Keeping things to yourself for a few extra days or weeks really is a beautiful way to live. Why don’t you try it for a while and see for yourself?

It allows you to really focus and consider all of the pros and cons of the thing you’re considering doing. It doesn’t mean anything else. It doesn’t mean that you’re being secretive or cutting anyone out – far from it.

And even if you are? So what.

It’s probably better that they don’t know.

Why burden them with something they’re not ready for just because society has made a rule saying that we all have to talk about it the minute we think about it. Keeping quiet is nothing to feel guilty about. Far from it. It’s how it should have always been.

It is simply another of life’s basic disciplines to master what the government elected to miss off the curriculum in favour of teaching us about why the polar ice caps melted in the year 1550. When you’re sure that you’re ready to make it public and talk it through with someone, it’s more likely that it will come to fruition.

After all, if it is a good idea, it will still be a good idea in two weeks. It’s very unlikely that anything is that good, that important and that time sensitive that whatever you’re thinking of doing must be done tomorrow.  

The only reason you think it’s that important is because you’ve just thought it up. There’s nothing more important – or feels more important – than the thing you’re thinking of the moment that you’re thinking about it. It means if you wait a little while, let the thought go, sit back and watch and you’ll see its importance is diluted.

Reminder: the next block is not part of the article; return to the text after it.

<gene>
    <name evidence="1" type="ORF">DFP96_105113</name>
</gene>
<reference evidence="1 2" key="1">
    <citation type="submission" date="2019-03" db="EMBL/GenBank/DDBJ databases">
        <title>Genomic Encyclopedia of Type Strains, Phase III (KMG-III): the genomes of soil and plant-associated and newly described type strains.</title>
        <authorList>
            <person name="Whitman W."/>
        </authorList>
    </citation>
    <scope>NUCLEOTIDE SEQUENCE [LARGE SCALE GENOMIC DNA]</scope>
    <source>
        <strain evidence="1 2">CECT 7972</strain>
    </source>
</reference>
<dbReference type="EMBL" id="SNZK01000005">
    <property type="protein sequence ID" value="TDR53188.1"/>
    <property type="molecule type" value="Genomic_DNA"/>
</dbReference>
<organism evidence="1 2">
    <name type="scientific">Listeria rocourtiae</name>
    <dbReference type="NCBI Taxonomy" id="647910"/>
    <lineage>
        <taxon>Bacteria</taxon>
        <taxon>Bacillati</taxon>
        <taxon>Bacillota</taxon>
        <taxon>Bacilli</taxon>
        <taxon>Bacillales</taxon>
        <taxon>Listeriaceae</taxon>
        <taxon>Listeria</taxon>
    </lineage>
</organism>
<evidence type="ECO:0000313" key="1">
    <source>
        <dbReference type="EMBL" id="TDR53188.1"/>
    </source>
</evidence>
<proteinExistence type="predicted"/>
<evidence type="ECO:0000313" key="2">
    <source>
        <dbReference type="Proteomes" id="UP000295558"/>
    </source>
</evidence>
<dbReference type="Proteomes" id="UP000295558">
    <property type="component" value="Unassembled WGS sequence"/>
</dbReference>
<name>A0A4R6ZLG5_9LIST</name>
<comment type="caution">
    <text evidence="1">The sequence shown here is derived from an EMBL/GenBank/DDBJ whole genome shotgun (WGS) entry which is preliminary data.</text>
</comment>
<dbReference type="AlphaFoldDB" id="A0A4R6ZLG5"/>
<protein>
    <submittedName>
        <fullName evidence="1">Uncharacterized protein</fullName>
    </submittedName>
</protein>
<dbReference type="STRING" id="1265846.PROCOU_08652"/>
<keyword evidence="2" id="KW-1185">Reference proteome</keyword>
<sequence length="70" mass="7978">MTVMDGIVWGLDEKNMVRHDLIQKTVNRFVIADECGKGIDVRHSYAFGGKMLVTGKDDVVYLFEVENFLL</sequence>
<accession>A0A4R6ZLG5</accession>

It doesn’t mean you ignore it for ever – write it down and go back to it in your own time and space when you’re more organized and ready to consider it properly. Resist the temptation to rush. There’s too much rushing going on. And it’s mostly happening because most people don’t trust themselves that they will actually see something through in the first place.

They want what they see in their head to become a reality today. The kid arrives in the world one day and the next they’re planning their graduation from college. There’s no need to sort out the nursery at home because that was done five years ago.

People get an idea, it makes them feel good and they want it to be materialized quickly as they don’t trust that they can do the whole nine yards needed to make it happen. They don’t trust themselves to see it through – so they rush it and inevitably they screw it up. 

It’s why I believe the ultimate decision that will decide your level of achievement is the one over keeping commitments to yourself.  How will you know you’ve done that? I know because I’ve made intentional, MEASURABLE progress towards achieving one or more meaningful goals I’ve set. That could be financial or fitness or even spiritual.